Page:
It is not that simple. Android apps are written in Java against a completely different API. To port such an app to QT means a complete rewrite of the app. From what I understand, the idea of Anbox is to simply provide this APIs and the dalvik jvm in a chroot/container. All free software, it just allows you to run apps written for the Android userland on a system with a regular GNU userland.
This has all absolutely nothing to do with the problem of proprietary software. In fact there where quite a few proprietary apps in the Ubuntu store which where native apps running in the GNU userland.
The important thing here is that the OS is all free software and that the choice to give up your freedom by using proprietary software is one the user can make because he has this freedom which comes with the full control over his device in the first place. This is true with and without Anbox.
Now I recognise that the possibility to run Android apps will increase the probability that users run proprietary software on UT simply because it makes them available to the user. But they would run it anyway if they really need it but probably on a OS which does not respect the freedom of the user and may spy on you. So if they run it on UT instead of a stock Android full of proprietary spyware they at least gain control over the device they own.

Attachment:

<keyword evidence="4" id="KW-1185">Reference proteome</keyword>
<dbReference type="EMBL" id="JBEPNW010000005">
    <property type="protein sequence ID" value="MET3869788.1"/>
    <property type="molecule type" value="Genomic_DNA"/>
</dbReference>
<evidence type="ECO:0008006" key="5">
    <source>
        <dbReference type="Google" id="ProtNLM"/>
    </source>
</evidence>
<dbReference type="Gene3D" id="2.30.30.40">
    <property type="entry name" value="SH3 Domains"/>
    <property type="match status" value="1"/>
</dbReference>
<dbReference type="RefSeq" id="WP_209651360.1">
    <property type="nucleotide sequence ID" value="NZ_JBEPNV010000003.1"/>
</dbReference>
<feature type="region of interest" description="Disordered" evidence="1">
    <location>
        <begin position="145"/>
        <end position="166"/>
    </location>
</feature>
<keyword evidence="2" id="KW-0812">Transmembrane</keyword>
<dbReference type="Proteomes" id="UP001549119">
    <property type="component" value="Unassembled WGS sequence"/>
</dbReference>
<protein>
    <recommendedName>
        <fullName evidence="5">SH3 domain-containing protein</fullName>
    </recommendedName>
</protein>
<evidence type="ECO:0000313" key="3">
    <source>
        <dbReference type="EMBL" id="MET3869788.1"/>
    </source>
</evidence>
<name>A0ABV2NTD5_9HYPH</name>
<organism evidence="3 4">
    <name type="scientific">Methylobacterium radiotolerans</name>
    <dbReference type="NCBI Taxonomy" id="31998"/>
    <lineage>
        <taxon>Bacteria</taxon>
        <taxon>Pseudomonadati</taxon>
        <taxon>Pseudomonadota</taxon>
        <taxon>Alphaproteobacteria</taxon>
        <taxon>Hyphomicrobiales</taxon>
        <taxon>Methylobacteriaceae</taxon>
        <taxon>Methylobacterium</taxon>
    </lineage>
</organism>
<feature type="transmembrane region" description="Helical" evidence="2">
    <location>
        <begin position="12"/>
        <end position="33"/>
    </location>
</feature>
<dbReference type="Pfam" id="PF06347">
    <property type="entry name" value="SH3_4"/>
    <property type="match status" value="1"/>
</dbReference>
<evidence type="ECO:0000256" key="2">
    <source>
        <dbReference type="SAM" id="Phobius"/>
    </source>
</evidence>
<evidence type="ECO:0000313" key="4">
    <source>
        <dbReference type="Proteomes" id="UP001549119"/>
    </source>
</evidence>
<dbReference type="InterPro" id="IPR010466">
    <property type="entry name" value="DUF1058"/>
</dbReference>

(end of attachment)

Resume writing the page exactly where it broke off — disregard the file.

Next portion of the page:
For the people who want to stick to free software only, Anbox opens access to a lot more free software than they would have on UT with native apps only. This could make a big difference to make UT a viable choice as a device for them.
I also don't think this will in any way discourage people from writing native apps. The true power of UT is that it has a full GNU userland with all the tools people are used to from the desktop. But from what I see there has to be a lot of work to be done to make developing native apps viable for mere mortals again.
Sorry for the wall of text